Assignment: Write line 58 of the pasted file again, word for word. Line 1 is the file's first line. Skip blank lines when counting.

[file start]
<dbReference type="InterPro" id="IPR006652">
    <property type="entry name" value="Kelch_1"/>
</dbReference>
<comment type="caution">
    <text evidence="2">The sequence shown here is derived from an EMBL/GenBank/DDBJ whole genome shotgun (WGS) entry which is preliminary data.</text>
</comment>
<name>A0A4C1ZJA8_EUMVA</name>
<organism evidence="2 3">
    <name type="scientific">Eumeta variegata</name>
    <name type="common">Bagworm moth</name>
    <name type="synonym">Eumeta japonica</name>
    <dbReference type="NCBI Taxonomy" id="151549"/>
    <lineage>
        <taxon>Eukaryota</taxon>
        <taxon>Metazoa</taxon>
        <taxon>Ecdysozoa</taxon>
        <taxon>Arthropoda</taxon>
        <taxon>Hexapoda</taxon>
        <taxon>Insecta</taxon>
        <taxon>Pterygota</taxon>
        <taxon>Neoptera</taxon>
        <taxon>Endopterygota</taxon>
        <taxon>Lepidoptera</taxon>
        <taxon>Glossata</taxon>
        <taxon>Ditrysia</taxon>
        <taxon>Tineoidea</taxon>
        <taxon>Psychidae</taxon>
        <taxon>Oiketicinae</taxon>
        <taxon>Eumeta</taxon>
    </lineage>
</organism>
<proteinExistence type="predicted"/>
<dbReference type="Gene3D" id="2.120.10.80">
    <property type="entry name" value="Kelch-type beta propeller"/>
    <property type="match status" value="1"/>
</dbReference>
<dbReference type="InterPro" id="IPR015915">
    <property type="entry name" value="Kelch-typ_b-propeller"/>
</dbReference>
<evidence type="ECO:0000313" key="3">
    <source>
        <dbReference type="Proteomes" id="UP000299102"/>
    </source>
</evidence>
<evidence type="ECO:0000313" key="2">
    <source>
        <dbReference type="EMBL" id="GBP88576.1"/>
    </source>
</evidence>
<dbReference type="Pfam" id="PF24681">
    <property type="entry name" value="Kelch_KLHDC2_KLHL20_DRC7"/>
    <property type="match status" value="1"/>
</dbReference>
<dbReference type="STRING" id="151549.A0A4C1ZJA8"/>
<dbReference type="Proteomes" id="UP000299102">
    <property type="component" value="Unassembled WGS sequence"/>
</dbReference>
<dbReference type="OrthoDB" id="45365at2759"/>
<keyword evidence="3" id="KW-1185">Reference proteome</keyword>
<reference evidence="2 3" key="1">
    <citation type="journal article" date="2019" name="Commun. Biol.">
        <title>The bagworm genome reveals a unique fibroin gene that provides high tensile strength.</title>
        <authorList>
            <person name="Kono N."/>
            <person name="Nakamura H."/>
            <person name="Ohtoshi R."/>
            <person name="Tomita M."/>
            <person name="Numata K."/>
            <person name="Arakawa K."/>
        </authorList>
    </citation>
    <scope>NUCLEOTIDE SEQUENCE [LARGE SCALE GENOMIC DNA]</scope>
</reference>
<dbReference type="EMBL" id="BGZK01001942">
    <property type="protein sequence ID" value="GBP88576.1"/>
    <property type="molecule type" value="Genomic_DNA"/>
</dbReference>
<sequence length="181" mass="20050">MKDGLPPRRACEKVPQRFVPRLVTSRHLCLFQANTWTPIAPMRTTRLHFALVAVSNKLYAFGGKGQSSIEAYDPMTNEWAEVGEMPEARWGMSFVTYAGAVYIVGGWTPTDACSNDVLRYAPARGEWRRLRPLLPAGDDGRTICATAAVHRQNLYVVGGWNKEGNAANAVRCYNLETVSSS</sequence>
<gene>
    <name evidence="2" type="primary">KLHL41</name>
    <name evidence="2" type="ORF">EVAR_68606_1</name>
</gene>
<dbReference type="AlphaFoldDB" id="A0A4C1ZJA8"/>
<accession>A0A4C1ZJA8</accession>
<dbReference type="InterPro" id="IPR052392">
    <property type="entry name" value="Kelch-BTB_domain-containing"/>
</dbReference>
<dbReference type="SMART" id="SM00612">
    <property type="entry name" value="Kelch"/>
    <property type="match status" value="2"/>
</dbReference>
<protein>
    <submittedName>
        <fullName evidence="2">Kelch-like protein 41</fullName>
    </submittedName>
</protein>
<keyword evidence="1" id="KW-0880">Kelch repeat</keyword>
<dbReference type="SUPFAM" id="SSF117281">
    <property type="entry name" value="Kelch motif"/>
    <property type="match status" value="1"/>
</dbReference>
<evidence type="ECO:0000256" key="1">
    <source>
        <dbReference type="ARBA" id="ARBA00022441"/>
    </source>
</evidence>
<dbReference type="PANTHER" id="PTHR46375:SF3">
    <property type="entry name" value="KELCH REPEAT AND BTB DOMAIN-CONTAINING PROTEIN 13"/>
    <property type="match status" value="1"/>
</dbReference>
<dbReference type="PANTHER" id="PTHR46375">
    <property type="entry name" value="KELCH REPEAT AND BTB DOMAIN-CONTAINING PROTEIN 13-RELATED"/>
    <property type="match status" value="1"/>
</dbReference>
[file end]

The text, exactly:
<dbReference type="OrthoDB" id="45365at2759"/>